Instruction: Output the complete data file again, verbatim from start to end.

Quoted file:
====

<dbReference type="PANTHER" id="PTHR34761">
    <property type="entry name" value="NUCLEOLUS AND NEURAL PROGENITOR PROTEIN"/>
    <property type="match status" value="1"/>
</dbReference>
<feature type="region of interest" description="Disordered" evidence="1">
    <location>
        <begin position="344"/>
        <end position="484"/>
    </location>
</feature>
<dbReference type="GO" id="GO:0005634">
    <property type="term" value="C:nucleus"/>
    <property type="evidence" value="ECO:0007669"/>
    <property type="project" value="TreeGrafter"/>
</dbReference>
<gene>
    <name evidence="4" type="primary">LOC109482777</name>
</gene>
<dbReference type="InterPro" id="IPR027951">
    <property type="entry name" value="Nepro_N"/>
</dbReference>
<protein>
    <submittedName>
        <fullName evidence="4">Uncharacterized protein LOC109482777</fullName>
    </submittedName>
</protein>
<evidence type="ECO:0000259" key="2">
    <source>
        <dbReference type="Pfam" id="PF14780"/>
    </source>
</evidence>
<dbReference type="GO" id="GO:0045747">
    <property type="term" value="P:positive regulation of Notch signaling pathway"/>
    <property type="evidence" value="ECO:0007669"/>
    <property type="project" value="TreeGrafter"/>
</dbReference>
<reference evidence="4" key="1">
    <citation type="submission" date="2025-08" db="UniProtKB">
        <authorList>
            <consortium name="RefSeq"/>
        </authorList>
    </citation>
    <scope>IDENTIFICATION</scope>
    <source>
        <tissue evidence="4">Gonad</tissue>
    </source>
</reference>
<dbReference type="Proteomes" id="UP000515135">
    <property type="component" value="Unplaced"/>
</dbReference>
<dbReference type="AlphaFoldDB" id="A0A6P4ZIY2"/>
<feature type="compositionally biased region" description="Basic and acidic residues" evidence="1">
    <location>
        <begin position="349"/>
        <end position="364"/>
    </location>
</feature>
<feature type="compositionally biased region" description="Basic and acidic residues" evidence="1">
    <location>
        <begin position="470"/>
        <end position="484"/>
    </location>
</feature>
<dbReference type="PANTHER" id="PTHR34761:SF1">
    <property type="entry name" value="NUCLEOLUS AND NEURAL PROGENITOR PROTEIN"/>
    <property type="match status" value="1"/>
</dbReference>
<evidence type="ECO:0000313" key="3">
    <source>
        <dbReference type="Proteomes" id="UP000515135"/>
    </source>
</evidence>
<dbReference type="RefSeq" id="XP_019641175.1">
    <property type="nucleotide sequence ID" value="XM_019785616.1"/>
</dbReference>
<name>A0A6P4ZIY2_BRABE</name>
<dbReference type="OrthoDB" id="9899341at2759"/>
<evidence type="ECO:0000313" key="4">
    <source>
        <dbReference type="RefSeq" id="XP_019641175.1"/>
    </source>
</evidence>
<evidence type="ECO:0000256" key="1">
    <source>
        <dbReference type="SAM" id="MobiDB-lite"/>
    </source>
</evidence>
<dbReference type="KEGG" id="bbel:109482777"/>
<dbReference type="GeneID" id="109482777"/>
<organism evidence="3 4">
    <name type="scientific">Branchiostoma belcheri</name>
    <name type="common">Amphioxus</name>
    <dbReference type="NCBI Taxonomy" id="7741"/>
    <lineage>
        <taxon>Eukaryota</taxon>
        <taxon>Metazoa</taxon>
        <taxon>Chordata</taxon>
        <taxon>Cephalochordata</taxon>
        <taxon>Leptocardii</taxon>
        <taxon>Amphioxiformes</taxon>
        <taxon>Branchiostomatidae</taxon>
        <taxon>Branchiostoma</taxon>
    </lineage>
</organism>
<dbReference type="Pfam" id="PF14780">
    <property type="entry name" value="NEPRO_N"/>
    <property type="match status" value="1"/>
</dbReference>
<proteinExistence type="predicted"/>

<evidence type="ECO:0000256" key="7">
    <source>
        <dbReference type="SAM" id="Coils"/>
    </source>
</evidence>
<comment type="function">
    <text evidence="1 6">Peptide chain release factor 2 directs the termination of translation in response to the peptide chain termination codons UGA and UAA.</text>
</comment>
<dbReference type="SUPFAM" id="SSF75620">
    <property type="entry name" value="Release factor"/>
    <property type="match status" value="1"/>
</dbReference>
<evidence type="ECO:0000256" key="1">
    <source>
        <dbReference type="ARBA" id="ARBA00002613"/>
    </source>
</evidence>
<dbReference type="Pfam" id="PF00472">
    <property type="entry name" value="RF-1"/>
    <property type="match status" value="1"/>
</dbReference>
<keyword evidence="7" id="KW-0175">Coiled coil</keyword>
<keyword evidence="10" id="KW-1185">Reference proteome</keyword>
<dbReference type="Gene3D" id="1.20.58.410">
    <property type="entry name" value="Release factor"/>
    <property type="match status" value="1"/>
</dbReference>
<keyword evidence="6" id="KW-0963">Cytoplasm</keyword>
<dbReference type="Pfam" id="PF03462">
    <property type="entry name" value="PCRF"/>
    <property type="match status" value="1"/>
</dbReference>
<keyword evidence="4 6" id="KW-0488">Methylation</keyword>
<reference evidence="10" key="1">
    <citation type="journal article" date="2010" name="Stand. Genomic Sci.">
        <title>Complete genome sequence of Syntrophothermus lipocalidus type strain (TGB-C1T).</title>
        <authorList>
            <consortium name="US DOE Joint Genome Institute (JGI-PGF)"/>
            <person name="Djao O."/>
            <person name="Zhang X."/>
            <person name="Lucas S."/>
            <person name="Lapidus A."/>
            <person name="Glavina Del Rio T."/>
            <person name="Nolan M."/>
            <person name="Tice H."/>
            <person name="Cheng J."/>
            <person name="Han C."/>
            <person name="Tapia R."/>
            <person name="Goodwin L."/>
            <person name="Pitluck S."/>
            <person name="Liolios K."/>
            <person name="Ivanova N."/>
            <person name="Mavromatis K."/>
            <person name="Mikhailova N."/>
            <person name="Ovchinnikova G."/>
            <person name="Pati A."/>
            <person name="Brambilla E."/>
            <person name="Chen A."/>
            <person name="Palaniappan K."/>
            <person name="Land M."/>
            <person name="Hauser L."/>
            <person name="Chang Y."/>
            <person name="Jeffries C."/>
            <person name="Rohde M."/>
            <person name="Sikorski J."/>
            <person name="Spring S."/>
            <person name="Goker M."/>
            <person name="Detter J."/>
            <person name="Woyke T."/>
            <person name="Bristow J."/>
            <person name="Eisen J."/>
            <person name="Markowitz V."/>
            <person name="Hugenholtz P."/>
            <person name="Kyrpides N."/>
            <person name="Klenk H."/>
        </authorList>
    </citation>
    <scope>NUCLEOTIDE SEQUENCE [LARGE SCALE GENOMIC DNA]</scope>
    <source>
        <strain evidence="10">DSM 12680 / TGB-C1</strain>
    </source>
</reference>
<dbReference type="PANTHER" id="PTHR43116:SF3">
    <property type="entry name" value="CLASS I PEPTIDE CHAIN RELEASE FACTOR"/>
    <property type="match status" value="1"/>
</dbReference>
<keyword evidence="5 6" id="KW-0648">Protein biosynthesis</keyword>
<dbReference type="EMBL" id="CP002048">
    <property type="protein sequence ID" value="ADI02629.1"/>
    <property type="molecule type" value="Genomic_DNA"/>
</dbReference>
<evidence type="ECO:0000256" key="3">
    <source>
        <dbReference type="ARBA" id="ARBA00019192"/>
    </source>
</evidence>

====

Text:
<dbReference type="PANTHER" id="PTHR34761">
    <property type="entry name" value="NUCLEOLUS AND NEURAL PROGENITOR PROTEIN"/>
    <property type="match status" value="1"/>
</dbReference>
<feature type="region of interest" description="Disordered" evidence="1">
    <location>
        <begin position="344"/>
        <end position="484"/>
    </location>
</feature>
<dbReference type="GO" id="GO:0005634">
    <property type="term" value="C:nucleus"/>
    <property type="evidence" value="ECO:0007669"/>
    <property type="project" value="TreeGrafter"/>
</dbReference>
<gene>
    <name evidence="4" type="primary">LOC109482777</name>
</gene>
<dbReference type="InterPro" id="IPR027951">
    <property type="entry name" value="Nepro_N"/>
</dbReference>
<protein>
    <submittedName>
        <fullName evidence="4">Uncharacterized protein LOC109482777</fullName>
    </submittedName>
</protein>
<evidence type="ECO:0000259" key="2">
    <source>
        <dbReference type="Pfam" id="PF14780"/>
    </source>
</evidence>
<dbReference type="GO" id="GO:0045747">
    <property type="term" value="P:positive regulation of Notch signaling pathway"/>
    <property type="evidence" value="ECO:0007669"/>
    <property type="project" value="TreeGrafter"/>
</dbReference>
<reference evidence="4" key="1">
    <citation type="submission" date="2025-08" db="UniProtKB">
        <authorList>
            <consortium name="RefSeq"/>
        </authorList>
    </citation>
    <scope>IDENTIFICATION</scope>
    <source>
        <tissue evidence="4">Gonad</tissue>
    </source>
</reference>
<dbReference type="Proteomes" id="UP000515135">
    <property type="component" value="Unplaced"/>
</dbReference>
<dbReference type="AlphaFoldDB" id="A0A6P4ZIY2"/>
<feature type="compositionally biased region" description="Basic and acidic residues" evidence="1">
    <location>
        <begin position="349"/>
        <end position="364"/>
    </location>
</feature>
<feature type="compositionally biased region" description="Basic and acidic residues" evidence="1">
    <location>
        <begin position="470"/>
        <end position="484"/>
    </location>
</feature>
<dbReference type="PANTHER" id="PTHR34761:SF1">
    <property type="entry name" value="NUCLEOLUS AND NEURAL PROGENITOR PROTEIN"/>
    <property type="match status" value="1"/>
</dbReference>
<evidence type="ECO:0000313" key="3">
    <source>
        <dbReference type="Proteomes" id="UP000515135"/>
    </source>
</evidence>
<dbReference type="RefSeq" id="XP_019641175.1">
    <property type="nucleotide sequence ID" value="XM_019785616.1"/>
</dbReference>
<name>A0A6P4ZIY2_BRABE</name>
<dbReference type="OrthoDB" id="9899341at2759"/>
<evidence type="ECO:0000313" key="4">
    <source>
        <dbReference type="RefSeq" id="XP_019641175.1"/>
    </source>
</evidence>
<evidence type="ECO:0000256" key="1">
    <source>
        <dbReference type="SAM" id="MobiDB-lite"/>
    </source>
</evidence>
<dbReference type="KEGG" id="bbel:109482777"/>
<dbReference type="GeneID" id="109482777"/>
<organism evidence="3 4">
    <name type="scientific">Branchiostoma belcheri</name>
    <name type="common">Amphioxus</name>
    <dbReference type="NCBI Taxonomy" id="7741"/>
    <lineage>
        <taxon>Eukaryota</taxon>
        <taxon>Metazoa</taxon>
        <taxon>Chordata</taxon>
        <taxon>Cephalochordata</taxon>
        <taxon>Leptocardii</taxon>
        <taxon>Amphioxiformes</taxon>
        <taxon>Branchiostomatidae</taxon>
        <taxon>Branchiostoma</taxon>
    </lineage>
</organism>
<dbReference type="Pfam" id="PF14780">
    <property type="entry name" value="NEPRO_N"/>
    <property type="match status" value="1"/>
</dbReference>
<proteinExistence type="predicted"/>

<evidence type="ECO:0000256" key="7">
    <source>
        <dbReference type="SAM" id="Coils"/>
    </source>
</evidence>
<comment type="function">
    <text evidence="1 6">Peptide chain release factor 2 directs the termination of translation in response to the peptide chain termination codons UGA and UAA.</text>
</comment>
<dbReference type="SUPFAM" id="SSF75620">
    <property type="entry name" value="Release factor"/>
    <property type="match status" value="1"/>
</dbReference>
<evidence type="ECO:0000256" key="1">
    <source>
        <dbReference type="ARBA" id="ARBA00002613"/>
    </source>
</evidence>
<dbReference type="Pfam" id="PF00472">
    <property type="entry name" value="RF-1"/>
    <property type="match status" value="1"/>
</dbReference>
<keyword evidence="7" id="KW-0175">Coiled coil</keyword>
<keyword evidence="10" id="KW-1185">Reference proteome</keyword>
<dbReference type="Gene3D" id="1.20.58.410">
    <property type="entry name" value="Release factor"/>
    <property type="match status" value="1"/>
</dbReference>
<keyword evidence="6" id="KW-0963">Cytoplasm</keyword>
<dbReference type="Pfam" id="PF03462">
    <property type="entry name" value="PCRF"/>
    <property type="match status" value="1"/>
</dbReference>
<keyword evidence="4 6" id="KW-0488">Methylation</keyword>
<reference evidence="10" key="1">
    <citation type="journal article" date="2010" name="Stand. Genomic Sci.">
        <title>Complete genome sequence of Syntrophothermus lipocalidus type strain (TGB-C1T).</title>
        <authorList>
            <consortium name="US DOE Joint Genome Institute (JGI-PGF)"/>
            <person name="Djao O."/>
            <person name="Zhang X."/>
            <person name="Lucas S."/>
            <person name="Lapidus A."/>
            <person name="Glavina Del Rio T."/>
            <person name="Nolan M."/>
            <person name="Tice H."/>
            <person name="Cheng J."/>
            <person name="Han C."/>
            <person name="Tapia R."/>
            <person name="Goodwin L."/>
            <person name="Pitluck S."/>
            <person name="Liolios K."/>
            <person name="Ivanova N."/>
            <person name="Mavromatis K."/>
            <person name="Mikhailova N."/>
            <person name="Ovchinnikova G."/>
            <person name="Pati A."/>
            <person name="Brambilla E."/>
            <person name="Chen A."/>
            <person name="Palaniappan K."/>
            <person name="Land M."/>
            <person name="Hauser L."/>
            <person name="Chang Y."/>
            <person name="Jeffries C."/>
            <person name="Rohde M."/>
            <person name="Sikorski J."/>
            <person name="Spring S."/>
            <person name="Goker M."/>
            <person name="Detter J."/>
            <person name="Woyke T."/>
            <person name="Bristow J."/>
            <person name="Eisen J."/>
            <person name="Markowitz V."/>
            <person name="Hugenholtz P."/>
            <person name="Kyrpides N."/>
            <person name="Klenk H."/>
        </authorList>
    </citation>
    <scope>NUCLEOTIDE SEQUENCE [LARGE SCALE GENOMIC DNA]</scope>
    <source>
        <strain evidence="10">DSM 12680 / TGB-C1</strain>
    </source>
</reference>
<dbReference type="PANTHER" id="PTHR43116:SF3">
    <property type="entry name" value="CLASS I PEPTIDE CHAIN RELEASE FACTOR"/>
    <property type="match status" value="1"/>
</dbReference>
<keyword evidence="5 6" id="KW-0648">Protein biosynthesis</keyword>
<dbReference type="EMBL" id="CP002048">
    <property type="protein sequence ID" value="ADI02629.1"/>
    <property type="molecule type" value="Genomic_DNA"/>
</dbReference>
<evidence type="ECO:0000256" key="3">
    <source>
        <dbReference type="ARBA" id="ARBA00019192"/>
    </source>
</evidence>